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Publication numberUS2573772 A
Publication typeGrant
Publication dateNov 6, 1951
Filing dateOct 21, 1948
Priority dateOct 21, 1948
Publication numberUS 2573772 A, US 2573772A, US-A-2573772, US2573772 A, US2573772A
InventorsPaul Nysten
Original AssigneePaul Nysten
Export CitationBiBTeX, EndNote, RefMan
External Links: USPTO, USPTO Assignment, Espacenet
Smoke box for smoking meat, fish, or poultry
US 2573772 A
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Description  (OCR text may contain errors)

Nov. 6, 1951 P NYVSTEN SMOKE BOX FOR SMOKING MEAT, FISH, CR POULTRY Fil ed Oct. 21', 1948 I5 Sheets-Sheet l INVENTOR PAUL NYSTEN BY I & Armfifi. v

P. NYSTEN SMOKE BOX FOR SMOKING MEAT, FISH, CR POULTRY Nov. 6, 1951 3 Sheets-Shet 2 Filed Oct. 21, 1948 INVENTOR. PAUL. NYSTEIN BY @um'avsy Nov. 6, 1951 P. NYSTEN 2,573,772

SMOKE BOX FOR SMOKING MEAT, FISH, OR POULTRY File'd 0ct. 2l, 1948 3 Sheets-Sheet 3 5| [4 i 4e I v 4 5 55 f! I m 1 l I .54 i 1* .6 a 55 INVENTOR. PAUL NYsTEN varying maximum thicknesses vertically.

Patented Nov. 6, 1951 NT OFFICE SMOKE BOX FOR SMOKING MEAT, FISH,

OR POULTRY Paul Nysten, FlushingN. Y. Application October 21, 1948,Serial No. 55,714

This invention relates tonew and useful improvements in apparatus for employing hot smoke for the curing of such foods as fish, meat and the like, and, more particularly, the aim is to provide a novel and valuable portable apparatus for thus treatin food and incorporating a first housing for providing a smoke generating cham- .ber and a second housing for providing a food containing chamber, and, at the same time, an apparatus so made that the two housings are whollyseparable, yet when the apparatus is set up for use, with the said first housing resting 2 Claims. (01. 99 259) merely by gravity on top of said second hous- 'ing, a smoke-tight joint is established between the two housings.

While the. invention is valuable forthe home, "as 'on the land of a home owner, it is particularly valuable for use by the camper on a fishing and/or hunting trip, and in that connection especially so in regard to fish or game, to preserve the latter in perfect condition until return is madefrom even a long continued such trip; In herein referring to meat, then; that reference includes the meat of wild birds and animals, as well as that of domestic animals and ordinary poultry and fish. i

As the invention is preferably carried out, the entire apparatus may be collapsed compactly, into a single comparatively light weight box-like unit, rectangular at all six sides, and with no parts projecting other than negligibly. At the same time, the housing which provides the' chamber for the food to be smoked is providedwith 'withdrawable grill-like supporting means of a kind adapted to handle fish or meat units of According to the invention, further, there may be two such supporting means, each a drawer having a grill-like bottom, and with one drawer having a lesser capacity in terms. of the maximum vertical thickness of a fish or meat unit, and the other thereof having a greater such capacity. Again, in order to take care of a food unit of greater vertical thickness than the capacity of the last-named drawer, an arrangement is provided whereby this can be done, by removing one of the drawers; and yet withoutihaving to lose smoke through the opening closed byfthe removed drawer when it is in place. V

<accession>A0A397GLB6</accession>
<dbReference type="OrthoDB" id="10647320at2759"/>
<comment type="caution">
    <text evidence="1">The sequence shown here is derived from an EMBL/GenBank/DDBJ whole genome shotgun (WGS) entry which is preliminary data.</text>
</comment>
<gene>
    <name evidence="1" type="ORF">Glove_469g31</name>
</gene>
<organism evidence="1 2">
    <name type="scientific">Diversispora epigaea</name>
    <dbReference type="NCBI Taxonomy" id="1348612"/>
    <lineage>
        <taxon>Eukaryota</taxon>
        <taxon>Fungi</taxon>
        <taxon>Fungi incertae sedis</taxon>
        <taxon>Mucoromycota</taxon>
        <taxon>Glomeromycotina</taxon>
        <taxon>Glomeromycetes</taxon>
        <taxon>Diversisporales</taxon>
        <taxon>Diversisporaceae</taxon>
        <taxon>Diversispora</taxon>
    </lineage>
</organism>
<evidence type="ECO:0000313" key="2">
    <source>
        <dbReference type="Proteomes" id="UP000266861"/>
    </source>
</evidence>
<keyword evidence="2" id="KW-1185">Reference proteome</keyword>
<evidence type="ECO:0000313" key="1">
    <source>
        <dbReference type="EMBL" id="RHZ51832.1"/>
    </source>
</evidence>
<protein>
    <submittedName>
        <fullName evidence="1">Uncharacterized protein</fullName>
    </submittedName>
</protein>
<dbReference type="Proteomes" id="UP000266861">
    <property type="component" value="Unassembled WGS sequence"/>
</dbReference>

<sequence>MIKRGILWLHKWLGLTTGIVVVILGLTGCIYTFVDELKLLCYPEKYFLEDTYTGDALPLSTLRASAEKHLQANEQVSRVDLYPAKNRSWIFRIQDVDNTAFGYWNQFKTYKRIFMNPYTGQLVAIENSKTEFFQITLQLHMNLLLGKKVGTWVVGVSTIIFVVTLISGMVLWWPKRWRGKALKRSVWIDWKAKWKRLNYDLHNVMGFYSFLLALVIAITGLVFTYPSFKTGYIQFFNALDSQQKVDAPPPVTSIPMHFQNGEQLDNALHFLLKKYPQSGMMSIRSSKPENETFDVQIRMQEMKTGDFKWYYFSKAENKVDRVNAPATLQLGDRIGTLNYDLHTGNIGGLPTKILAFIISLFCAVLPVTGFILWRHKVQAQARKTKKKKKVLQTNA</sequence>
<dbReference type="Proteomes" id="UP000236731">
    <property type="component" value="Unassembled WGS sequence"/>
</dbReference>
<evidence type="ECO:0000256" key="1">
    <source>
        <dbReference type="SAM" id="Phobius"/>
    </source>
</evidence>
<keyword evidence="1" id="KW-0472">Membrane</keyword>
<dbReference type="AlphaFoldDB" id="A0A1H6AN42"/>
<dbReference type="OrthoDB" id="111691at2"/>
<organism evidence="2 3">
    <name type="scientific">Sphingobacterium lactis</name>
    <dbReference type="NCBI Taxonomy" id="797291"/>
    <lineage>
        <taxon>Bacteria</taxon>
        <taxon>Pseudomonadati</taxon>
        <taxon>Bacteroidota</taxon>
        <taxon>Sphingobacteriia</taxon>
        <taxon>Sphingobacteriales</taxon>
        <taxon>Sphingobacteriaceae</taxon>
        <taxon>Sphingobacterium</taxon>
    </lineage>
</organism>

The invention has other important features which will'be pointed out or become apparent hereinafter.

For further comprehension of the invention,"

and of the objects and advantages thereof, reference will be had to the following description and accompanying drawings, and to the-appended" claims in" which the various novel'fea'tures of the invention are more particularl 'y s'e tforth'. T

".Of izs-lide :rails H and 18. supporting an insertable and withdrawable uplupe'r drawer l9, and'the rails l8 are for similarly supporting a lower drawer 2t.

In the accompanyin drawings forming a material part of this disclosure:

Fig. 1 is a perspective view, showing a now favored embodiment of the invention.

Fig. 2 is in full lines a partially broken away perspective view of the upper housing of Fig. 1, with the drawer means removed; the upper shape of said housing being indicated in dot and dash lines.

Fig. 3 is a perspective view of the lower housing of Fig. 1, with a front slide-gate or shutter the line 66 of Fig; 1.

, Fig; 7 is a .bottom plan view of the lower housing, with said wings shown in full lines as in Fig. .1 and in dot and dash lines as in Fig. 3.

Fig. 8'shows inperspective a portable stove, for use if desired in connection with the parts shown in Fig. 1, and for use also, if desired, as a cook stove for anyof the uses to which a cook stove is ordinarily put while in camp.

Fig. 9 is an end elevational view showin the device in use over a campfire.

Referring to the drawings more in detail, the upper housing in Fig. 1, this for providing the chamber in, which the food to be smoked is to be placed, and below called the food cabinet, is generally: marked I I1; and the lower housing in .Fig. 2, this for providin a smoke-generating chamber, and below called the smoker, is generally marked H. i I